The team conducted a prospective, multicenter, open clinical trial in which patients with both symptomatic and asymptomatic atherosclerotic carotid stenosis were randomly assigned to revascularization plus OMT or OMT alone.

Nederkoorn explained that a low to intermediate 5-year risk for stroke was established using the CAR score <20%.

This is based on a range of parameters, including the sex and age of the patient, degree of stenosis, the type of and time since the event, and the presence of comorbidities, among other factors.

He said that the data was originally derived from the NASCET trial, which was published in 1998, and the first ECST trial, published in the same year.

Since then, the risk of ipsilateral stroke has “strongly declined,” Nederkoorn said, and so the CAR score was recalibrated to reflect the likely benefit of current OMT.

For the trial, OMT included antihypertensive and cholesterol-lowering medications, and dietary changes, alongside antiplatelet agents and anticoagulation, if indicated, to achieve predefined, guideline-led lipid and blood pressure targets.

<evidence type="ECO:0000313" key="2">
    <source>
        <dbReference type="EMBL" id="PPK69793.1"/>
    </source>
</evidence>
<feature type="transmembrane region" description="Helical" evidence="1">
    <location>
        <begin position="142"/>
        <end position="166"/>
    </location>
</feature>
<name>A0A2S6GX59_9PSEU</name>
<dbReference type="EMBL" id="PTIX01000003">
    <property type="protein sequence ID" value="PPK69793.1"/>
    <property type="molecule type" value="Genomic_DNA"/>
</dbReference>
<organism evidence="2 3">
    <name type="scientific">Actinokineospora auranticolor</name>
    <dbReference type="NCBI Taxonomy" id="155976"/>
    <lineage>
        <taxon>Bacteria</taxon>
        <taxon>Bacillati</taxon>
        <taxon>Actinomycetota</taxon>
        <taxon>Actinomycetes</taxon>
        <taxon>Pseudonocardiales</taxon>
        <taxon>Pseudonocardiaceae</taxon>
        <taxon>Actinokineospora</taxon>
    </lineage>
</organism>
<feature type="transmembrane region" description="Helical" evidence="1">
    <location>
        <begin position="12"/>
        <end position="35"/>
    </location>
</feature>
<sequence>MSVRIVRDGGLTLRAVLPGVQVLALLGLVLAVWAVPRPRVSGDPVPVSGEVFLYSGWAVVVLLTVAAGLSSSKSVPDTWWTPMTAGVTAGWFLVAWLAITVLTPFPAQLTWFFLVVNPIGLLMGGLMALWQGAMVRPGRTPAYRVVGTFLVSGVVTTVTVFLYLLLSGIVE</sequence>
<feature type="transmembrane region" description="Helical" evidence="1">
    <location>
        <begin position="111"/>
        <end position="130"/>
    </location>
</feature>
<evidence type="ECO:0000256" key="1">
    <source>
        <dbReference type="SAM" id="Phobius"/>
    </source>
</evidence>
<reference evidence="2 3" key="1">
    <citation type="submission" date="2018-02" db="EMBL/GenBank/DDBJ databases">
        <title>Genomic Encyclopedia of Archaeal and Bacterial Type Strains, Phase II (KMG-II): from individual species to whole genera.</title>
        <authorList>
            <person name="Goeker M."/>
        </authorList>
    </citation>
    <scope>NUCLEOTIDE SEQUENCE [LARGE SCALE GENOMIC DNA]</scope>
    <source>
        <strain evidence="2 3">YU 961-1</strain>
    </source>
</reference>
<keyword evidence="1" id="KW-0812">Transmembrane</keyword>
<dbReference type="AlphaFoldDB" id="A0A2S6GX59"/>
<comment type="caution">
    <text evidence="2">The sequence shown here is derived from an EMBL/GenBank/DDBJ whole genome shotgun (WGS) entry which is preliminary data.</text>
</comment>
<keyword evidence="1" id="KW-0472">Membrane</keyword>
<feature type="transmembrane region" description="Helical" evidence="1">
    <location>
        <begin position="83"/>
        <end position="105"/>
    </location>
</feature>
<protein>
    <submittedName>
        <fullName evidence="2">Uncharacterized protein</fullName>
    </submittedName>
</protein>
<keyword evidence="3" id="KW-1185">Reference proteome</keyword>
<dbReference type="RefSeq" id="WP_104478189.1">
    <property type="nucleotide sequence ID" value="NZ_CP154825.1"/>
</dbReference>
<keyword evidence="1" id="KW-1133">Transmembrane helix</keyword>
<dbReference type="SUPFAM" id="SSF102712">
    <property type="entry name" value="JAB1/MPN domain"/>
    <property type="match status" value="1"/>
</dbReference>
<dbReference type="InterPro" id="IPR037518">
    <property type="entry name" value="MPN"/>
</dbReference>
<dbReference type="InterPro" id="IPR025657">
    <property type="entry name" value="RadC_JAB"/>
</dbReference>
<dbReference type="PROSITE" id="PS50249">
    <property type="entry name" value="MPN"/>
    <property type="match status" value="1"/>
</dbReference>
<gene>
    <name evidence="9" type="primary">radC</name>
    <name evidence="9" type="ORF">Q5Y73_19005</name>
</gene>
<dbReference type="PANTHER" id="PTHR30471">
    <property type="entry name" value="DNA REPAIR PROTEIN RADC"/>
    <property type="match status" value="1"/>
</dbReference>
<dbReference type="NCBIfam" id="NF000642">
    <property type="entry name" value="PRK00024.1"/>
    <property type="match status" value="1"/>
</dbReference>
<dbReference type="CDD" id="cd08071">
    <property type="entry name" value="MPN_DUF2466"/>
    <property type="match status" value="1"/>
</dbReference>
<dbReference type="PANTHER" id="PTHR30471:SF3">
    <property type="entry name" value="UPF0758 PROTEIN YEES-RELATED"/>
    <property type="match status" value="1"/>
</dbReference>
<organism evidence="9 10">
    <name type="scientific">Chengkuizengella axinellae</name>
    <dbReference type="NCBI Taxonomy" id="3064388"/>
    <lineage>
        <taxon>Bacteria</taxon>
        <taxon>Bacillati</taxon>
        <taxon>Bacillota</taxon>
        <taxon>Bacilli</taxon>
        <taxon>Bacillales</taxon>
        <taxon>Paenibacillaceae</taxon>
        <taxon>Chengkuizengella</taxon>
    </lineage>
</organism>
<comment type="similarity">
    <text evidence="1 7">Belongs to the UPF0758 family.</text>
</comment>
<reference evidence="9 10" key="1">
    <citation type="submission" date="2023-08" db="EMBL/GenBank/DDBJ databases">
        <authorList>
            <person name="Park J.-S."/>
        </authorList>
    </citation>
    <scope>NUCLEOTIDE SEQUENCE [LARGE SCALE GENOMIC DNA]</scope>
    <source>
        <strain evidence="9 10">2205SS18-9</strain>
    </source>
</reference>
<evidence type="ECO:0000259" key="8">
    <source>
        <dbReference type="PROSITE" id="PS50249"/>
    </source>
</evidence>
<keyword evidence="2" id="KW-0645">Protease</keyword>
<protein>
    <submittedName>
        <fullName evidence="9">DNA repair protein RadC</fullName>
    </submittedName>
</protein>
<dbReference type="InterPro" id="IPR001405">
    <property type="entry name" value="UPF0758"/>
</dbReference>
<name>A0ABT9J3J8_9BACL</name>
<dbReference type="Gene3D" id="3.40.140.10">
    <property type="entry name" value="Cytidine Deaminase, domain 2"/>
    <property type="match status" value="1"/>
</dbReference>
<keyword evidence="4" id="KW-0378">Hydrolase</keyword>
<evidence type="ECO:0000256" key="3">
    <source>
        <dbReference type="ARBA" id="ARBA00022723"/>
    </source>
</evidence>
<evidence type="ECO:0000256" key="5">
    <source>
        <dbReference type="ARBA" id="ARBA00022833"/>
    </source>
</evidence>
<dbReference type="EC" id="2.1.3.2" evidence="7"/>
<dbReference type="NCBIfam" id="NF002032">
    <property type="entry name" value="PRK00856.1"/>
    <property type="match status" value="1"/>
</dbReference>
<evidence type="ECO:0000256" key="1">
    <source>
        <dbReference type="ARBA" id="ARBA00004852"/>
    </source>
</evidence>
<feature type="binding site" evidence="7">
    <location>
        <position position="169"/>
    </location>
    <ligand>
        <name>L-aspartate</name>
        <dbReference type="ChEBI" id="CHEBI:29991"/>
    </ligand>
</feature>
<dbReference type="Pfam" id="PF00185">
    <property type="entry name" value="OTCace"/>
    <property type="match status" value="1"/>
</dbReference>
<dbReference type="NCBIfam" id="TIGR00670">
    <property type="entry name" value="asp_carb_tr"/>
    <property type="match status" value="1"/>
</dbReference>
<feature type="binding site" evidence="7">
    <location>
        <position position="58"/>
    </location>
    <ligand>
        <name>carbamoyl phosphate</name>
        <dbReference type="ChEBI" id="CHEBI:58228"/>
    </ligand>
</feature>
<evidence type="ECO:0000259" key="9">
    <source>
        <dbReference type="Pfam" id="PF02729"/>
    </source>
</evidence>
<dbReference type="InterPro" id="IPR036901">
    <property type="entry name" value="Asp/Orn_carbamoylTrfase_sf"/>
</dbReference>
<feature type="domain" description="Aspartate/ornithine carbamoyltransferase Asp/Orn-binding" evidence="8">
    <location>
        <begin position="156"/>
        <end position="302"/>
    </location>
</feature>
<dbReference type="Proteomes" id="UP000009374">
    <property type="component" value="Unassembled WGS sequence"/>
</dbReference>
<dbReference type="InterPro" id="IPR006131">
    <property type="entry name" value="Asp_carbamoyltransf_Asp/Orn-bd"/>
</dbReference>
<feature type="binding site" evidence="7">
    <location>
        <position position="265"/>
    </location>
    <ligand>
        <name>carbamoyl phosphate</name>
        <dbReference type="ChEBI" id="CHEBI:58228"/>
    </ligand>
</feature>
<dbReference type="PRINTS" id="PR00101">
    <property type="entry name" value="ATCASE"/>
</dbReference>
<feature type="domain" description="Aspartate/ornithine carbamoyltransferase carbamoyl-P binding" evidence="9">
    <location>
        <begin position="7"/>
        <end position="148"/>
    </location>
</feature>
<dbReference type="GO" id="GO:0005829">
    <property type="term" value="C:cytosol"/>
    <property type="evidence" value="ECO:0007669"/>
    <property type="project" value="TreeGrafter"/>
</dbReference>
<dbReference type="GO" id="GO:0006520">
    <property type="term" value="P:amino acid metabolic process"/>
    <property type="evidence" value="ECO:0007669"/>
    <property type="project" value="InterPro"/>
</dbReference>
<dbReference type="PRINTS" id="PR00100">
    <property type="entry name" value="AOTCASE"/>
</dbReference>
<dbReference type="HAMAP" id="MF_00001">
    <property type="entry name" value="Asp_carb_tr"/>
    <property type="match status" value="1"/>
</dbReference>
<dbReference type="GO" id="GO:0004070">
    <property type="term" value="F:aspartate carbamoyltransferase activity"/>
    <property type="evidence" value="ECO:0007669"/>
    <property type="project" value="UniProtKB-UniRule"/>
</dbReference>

Revascularization included CEA and coronary artery stenting in selected patients and was recommended to be performed within 2 weeks of randomization in symptomatic patients, and within 4 weeks in asymptomatic patients.

When the trial started in 2012, the intention was to recruit 2000 patients, with a planned interim analysis after enrollment of 320 patients.

However, recruitment was suspended in 2019, with 429 patients having been enrolled, as it was clear that achieving a cohort of 2000 patients was “not practical without a change in the trial design” to include MRI plaque imaging, and without further funding.

Nederkoorn showed that the baseline characteristics of the OMT and revascularization plus OMT groups were comparable. The average age of the patients in the groups was 71-72 years, and 31% were female.